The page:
Tennessee Tech News

Tech raises more than $12 million in 2017-2018

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Published Thursday Aug 16, 2018

University officials announced that more than $12 million was raised in the recently completed 2017-2018 fiscal year.

This is the third-highest fundraising year for the university. The top spot is held by 2016 with $22.5 million, followed by last year’s $13.4 million.

“As we move into a new academic year, it is important to look back and see what we accomplished to help students,” said Tennessee Tech President Phil Oldham. “This year, more than $7 million was raised for student scholarships, including $1 million from cash giving. These gifts will have a positive and immediate impact on the lives of Tech students.”

Donors committed $12 million in the fiscal year ending June 30. The total includes cash, pledges, stocks, gifts-in-kind and $6.3 million in new planned gifts.

Cash and stock gifts to the university totaled $3.1 million.

Of the total giving, 96 percent is restricted in what it can be used for by the donor. For example, if a donor specifies that funds can only be used for mechanical engineering scholarships, those funds are considered restricted and are not available for other university needs.

The university received 6,882 gifts from 4,990 donors, 71 percent who are alumni.

“We are grateful to the donors who support Tennessee Tech and our students,” said Kevin Braswell, vice president of University Advancement. “Each year, they continue to help us in creating the Tennessee Tech of tomorrow.

“That fact that we see so many people making the university part of their estate plan is especially gratifying because it demonstrates how dearly they hold Tech in their lives,” Braswell continued.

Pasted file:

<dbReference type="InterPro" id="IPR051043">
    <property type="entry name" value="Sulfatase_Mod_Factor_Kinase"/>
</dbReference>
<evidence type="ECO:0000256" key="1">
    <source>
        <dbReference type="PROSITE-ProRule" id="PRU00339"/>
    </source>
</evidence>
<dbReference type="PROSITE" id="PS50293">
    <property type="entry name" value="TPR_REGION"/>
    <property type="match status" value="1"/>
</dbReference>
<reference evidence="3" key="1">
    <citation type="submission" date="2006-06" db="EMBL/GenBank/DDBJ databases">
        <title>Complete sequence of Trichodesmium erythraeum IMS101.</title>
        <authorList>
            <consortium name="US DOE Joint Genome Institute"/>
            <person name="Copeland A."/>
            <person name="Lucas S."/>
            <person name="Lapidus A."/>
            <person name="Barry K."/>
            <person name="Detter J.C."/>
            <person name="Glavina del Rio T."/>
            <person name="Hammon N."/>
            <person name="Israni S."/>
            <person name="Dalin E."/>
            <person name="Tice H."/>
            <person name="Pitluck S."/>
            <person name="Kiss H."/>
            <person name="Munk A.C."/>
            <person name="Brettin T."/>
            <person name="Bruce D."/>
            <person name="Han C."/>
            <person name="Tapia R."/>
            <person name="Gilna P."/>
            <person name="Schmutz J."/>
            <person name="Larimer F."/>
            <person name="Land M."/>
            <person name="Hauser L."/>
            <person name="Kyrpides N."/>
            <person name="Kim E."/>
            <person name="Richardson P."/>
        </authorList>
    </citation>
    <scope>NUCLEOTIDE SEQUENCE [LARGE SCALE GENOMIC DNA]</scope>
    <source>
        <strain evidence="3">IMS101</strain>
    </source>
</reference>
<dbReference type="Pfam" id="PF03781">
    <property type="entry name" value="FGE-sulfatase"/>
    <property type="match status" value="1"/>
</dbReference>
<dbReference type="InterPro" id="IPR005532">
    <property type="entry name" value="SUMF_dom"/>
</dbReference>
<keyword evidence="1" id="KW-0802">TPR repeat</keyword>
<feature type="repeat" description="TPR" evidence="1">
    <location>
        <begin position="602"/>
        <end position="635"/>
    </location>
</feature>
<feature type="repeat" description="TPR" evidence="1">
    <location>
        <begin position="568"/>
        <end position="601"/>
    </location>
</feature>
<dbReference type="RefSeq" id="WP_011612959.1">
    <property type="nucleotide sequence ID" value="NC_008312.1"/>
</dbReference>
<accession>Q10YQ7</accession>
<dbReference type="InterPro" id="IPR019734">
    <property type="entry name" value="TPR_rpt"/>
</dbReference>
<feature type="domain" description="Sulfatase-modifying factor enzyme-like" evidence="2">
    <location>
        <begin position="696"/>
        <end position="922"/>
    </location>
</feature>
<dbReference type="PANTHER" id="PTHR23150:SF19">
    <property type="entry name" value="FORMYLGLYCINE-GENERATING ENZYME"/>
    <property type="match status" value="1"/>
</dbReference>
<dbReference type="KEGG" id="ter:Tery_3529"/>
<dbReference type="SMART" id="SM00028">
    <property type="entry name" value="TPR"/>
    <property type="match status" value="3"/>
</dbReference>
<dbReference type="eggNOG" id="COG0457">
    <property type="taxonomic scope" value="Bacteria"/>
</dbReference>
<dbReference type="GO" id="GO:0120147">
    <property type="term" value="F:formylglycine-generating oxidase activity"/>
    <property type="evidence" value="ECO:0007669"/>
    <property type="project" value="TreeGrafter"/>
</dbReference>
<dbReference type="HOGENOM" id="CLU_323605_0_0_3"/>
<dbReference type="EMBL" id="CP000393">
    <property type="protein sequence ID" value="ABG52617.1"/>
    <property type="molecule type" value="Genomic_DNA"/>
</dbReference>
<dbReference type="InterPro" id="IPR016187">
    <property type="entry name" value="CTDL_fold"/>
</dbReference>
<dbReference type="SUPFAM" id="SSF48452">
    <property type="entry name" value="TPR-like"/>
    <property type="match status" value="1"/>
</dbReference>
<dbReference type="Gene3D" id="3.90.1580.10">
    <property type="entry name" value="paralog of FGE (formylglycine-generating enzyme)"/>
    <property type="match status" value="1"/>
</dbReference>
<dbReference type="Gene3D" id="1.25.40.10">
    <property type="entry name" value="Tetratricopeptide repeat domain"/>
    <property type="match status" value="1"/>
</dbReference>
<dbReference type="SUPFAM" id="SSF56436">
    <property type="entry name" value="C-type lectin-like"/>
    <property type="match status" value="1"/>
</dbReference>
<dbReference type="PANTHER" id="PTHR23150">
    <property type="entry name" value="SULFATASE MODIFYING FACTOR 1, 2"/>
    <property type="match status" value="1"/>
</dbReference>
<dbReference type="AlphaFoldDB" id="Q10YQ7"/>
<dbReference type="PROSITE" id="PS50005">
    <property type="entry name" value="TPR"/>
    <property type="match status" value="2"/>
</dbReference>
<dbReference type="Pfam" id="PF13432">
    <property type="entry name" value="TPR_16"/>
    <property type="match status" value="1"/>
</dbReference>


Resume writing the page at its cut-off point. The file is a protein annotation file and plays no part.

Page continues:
Planned giving, which accounted for 52 percent of the total giving, is where donors provide for long-term needs of the university and its programs through estate planning, bequests and charitable trusts.

At the end of the fiscal year, the amount raised for the Tennessee Tech Tomorrow campaign was $52.8 million. The campaign, which began in 2016 and will run through 2021, has a $60 million goal and is centered around the building of the Tennessee Tech of the future, with three focus areas: student scholarships, faculty and facilities.

According to Braswell, donors give to Tech because they believe in the university and its mission. As for alumni, they are grateful for the education they received and the experiences they had at Tech and wish to give back.

“The fact that so many people are joining us in building the Tennessee Tech of tomorrow is exciting,” Oldham said. “I am grateful to each and every one of the donors for what they do for our students.”

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